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Discussion Starter · #1 ·
I gave up earlier this year when I saw how disappointing 2011 model tv's were.. has anything come out since the initial wave in march/april that is worth looking at in the 46 or 47 inch size?


I hate the cheap plastic build of Sony's, and the monolith sets are too expensive.


LG used super cheap plastic frames on their 5600 set, I have yet to see if the 6500 is as cheap looking.. picture quality from what I saw was very average.


Samsung D7000/8000 appear to have some strange new pixel size/grid look to the picture.


I know LG's higher end sets are coming out.. any word on those yet? Anything else to look at in the middle class range for LED or should I hold out until 2012 models.
 

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I've been disappointed with the range of options in smaller sizes (32-37 inch). You can't find but 1 or two that offer 120hz (I've read enough about Vizio's rebooting problems and general build quality to pass) and it seems like they've done away with full-array LED backlighting (at least in smaller sets).


What I wonder about the new sets is whether the new 3-D technology will be worth the cost down the road. Will 3-D programming have a niche following or will it be embraced by a wide audience? I wouldn't want to pay the premium right now to find out that a few years from now those fancy 3-D glasses are worthless.


Putting 3-D aside, I don't see the difference between buying a 2011 model and what was offered in the 2010 lineups.
 

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Besides cost, I really don't see any reason to buy a older model. Your really not getting anything better per say. I have 4 flat panel TV's in my house, two of which are over 40 inches. A LG and a Samaung. The Samaung was just purchased and the LG was purchased last year. What I can tell you is that each firmware update they have had has better utalized the processing power. Each firmware update Samsung releases improves upon the Auto Motion technology. It is looking less and less like a soap opera when enabled. I bring this up because most of the issues I have had with both sets have been improved greatly or have gone away with each firmware update. I think were at a point in which picture quality is becoming more of a software/firmware issue than a hardware issue. Purchase a TV if you want one now because I really don't see major hardware improvements until we get OLED.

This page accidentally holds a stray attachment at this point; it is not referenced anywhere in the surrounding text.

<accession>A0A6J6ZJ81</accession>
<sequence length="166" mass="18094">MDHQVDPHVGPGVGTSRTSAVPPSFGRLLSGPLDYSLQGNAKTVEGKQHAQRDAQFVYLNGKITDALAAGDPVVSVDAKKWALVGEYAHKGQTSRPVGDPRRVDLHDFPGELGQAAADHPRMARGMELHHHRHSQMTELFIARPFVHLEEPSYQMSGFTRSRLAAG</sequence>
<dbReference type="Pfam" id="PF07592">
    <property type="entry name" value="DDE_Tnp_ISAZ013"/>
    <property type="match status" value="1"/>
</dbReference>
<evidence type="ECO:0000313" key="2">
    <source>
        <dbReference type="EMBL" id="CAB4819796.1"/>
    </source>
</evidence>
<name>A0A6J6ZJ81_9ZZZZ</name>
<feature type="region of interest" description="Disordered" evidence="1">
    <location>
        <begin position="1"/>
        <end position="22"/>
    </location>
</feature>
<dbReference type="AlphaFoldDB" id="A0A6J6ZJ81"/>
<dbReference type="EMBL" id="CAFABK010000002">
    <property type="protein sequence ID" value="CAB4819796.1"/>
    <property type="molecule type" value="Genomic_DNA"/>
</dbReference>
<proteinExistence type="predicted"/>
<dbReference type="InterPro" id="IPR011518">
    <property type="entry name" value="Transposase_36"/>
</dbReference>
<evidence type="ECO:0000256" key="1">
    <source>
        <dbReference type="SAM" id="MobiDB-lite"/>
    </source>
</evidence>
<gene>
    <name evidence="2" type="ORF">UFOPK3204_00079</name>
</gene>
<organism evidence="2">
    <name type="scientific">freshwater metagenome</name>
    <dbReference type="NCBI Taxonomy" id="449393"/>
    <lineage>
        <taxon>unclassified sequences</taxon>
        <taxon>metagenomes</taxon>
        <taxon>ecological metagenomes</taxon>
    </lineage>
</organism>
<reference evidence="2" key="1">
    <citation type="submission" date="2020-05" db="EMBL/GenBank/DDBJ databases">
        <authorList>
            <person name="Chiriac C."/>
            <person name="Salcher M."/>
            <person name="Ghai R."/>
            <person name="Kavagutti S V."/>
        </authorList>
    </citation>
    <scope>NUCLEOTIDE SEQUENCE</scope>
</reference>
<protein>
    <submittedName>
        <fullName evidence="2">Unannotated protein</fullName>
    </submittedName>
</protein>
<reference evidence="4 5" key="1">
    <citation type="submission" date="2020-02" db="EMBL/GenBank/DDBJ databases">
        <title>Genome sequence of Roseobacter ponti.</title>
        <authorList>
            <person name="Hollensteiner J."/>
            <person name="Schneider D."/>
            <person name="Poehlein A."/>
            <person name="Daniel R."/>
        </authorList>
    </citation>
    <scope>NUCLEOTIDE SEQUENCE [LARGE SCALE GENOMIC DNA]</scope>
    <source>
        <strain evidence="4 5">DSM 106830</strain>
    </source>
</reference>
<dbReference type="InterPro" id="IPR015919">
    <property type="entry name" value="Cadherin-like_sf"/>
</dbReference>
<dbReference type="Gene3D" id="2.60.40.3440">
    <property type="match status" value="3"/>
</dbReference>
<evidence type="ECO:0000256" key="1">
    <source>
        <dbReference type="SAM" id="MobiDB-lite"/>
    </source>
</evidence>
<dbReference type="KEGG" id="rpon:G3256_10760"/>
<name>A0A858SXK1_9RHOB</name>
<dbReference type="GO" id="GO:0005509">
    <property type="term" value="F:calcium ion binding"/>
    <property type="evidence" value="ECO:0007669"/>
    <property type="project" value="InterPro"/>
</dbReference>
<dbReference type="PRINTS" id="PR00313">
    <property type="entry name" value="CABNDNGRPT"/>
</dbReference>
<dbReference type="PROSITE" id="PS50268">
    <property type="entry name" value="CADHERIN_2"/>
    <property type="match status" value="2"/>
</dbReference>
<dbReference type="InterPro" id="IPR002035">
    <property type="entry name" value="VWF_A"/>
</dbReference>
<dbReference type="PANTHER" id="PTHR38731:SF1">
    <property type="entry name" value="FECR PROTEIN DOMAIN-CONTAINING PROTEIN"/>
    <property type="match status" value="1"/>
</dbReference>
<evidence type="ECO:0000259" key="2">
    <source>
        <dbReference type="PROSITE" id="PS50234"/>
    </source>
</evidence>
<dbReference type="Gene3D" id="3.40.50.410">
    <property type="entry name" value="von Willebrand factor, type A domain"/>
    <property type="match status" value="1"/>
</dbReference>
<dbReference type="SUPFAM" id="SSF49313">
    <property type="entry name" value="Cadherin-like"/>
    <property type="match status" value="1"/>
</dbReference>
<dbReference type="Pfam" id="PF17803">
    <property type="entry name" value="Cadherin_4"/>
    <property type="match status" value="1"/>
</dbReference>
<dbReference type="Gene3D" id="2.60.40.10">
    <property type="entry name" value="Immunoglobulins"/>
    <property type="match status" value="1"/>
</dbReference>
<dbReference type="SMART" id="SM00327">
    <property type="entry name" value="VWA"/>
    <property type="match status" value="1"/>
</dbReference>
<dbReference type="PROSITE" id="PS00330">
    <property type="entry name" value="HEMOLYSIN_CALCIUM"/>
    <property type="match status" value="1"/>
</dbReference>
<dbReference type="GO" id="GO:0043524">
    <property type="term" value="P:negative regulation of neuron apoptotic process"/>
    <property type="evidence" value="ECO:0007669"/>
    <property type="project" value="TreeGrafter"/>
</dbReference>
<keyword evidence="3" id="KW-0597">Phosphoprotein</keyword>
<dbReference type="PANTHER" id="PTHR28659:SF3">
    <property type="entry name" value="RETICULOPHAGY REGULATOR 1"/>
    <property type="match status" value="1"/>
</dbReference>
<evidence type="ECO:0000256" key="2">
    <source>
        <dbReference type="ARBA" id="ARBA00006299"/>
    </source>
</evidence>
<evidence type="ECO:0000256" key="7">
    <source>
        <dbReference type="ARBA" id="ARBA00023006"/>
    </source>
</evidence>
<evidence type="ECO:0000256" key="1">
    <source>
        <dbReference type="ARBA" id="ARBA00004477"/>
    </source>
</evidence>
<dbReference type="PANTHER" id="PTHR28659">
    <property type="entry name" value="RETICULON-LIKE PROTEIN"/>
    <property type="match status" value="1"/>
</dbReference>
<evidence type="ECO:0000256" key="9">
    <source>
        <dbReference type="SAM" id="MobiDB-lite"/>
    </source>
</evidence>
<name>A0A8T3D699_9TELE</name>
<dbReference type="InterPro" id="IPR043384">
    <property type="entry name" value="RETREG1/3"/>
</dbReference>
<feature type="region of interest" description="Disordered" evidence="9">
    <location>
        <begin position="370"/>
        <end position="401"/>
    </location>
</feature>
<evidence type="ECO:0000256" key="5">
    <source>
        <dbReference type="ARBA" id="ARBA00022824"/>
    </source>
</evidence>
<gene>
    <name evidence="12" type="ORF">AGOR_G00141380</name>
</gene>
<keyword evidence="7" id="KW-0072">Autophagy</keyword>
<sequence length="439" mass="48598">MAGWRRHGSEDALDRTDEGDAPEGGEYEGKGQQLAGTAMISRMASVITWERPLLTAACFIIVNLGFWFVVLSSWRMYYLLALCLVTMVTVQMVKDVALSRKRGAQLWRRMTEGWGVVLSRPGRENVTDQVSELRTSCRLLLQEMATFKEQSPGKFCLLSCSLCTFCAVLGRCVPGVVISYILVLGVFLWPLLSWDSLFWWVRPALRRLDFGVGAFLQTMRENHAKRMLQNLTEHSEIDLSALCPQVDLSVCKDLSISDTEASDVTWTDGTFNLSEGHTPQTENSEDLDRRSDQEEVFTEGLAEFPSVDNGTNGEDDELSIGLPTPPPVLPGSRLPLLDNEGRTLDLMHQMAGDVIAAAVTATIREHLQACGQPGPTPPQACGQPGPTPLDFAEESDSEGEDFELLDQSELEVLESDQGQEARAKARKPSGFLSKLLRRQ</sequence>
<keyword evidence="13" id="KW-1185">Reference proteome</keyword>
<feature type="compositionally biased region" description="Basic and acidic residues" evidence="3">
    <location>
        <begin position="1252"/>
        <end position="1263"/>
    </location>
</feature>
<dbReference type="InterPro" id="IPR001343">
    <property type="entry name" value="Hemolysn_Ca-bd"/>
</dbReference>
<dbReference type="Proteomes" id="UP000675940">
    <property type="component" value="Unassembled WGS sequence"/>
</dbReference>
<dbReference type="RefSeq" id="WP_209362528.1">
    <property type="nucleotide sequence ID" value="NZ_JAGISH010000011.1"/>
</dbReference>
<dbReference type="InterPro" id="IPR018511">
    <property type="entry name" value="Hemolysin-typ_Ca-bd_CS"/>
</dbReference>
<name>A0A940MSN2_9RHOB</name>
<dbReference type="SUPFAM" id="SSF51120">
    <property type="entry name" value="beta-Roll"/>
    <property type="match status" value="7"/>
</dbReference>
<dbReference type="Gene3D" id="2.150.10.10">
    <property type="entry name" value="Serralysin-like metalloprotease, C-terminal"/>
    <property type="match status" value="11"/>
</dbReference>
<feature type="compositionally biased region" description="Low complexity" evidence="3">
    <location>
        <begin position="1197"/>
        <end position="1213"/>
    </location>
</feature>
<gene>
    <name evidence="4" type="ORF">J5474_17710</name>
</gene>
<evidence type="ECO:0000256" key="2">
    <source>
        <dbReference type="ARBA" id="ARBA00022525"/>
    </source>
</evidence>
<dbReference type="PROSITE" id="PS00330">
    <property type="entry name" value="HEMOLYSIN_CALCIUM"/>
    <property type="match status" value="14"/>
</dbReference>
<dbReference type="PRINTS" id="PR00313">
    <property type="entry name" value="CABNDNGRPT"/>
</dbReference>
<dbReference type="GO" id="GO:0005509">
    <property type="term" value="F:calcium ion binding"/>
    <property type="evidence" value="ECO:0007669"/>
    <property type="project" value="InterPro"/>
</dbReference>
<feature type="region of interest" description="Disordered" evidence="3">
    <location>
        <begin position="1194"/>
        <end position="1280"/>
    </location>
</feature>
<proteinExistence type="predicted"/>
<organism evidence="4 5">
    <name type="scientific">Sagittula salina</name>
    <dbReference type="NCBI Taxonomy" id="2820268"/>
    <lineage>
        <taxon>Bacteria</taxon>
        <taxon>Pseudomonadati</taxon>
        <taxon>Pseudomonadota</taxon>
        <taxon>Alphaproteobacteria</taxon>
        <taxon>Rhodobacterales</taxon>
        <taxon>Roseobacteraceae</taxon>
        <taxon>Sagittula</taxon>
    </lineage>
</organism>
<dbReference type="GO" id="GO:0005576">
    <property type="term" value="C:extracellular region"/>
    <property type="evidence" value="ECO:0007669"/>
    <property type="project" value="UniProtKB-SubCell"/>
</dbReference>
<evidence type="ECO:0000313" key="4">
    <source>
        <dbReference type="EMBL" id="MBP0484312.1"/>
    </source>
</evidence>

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2011 is a great year, every few years we get ONE top LCd, this year there are TWO top LCd's.


The sony xbr HX929 is a great TV, even Plasma fans appreciate it.


Sharp Elite Pro X5 is gonna be the best LCd TV EVER.
 

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Quote:
Originally Posted by 8mile13 /forum/post/20873267


2011 is a great year, every few years we get ONE top LCd, this year there are TWO top LCd's.


The sony xbr HX929 is a great TV, even Plasma fans appreciate it.


Sharp Elite Pro X5 is gonna be the best LCd TV EVER.

You may be right about those two TVs, but not everyone can afford to buy the best, most expensive TV. And, although I can, I choose not to because I have other priorities.


That being said, I do think the overall quality, especially with regard to screen imperfections, has markedly declined the past two years. Two or three years ago, you could get a quality CCFL/LCD for a relatively decent price (or we thought the prices were decent then) from most major manufacturers. Now, prices have declined even further, but so has the quality and CCFL has fallen out of favor because everyone wants thinner, sexier panels. For the life of me, I don't understand why. I just want a good TV.


I'm guessing the time isn't far off when edge-lit LED/LCDs especially will be replaced by newer, better, and more affordable technology. History pretty much proves that.
 

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havn't been keeping up with all the details...is the Sharp Elite poised to be the new Kuro in terms of LCD's?...the pricing is ridiculous...starting at $6000?...are they going for the Pioneer Kuro plasma pricing where this is the absolute best of the best as far as LCD?
 

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Quote:
Originally Posted by TitusTroy /forum/post/20873557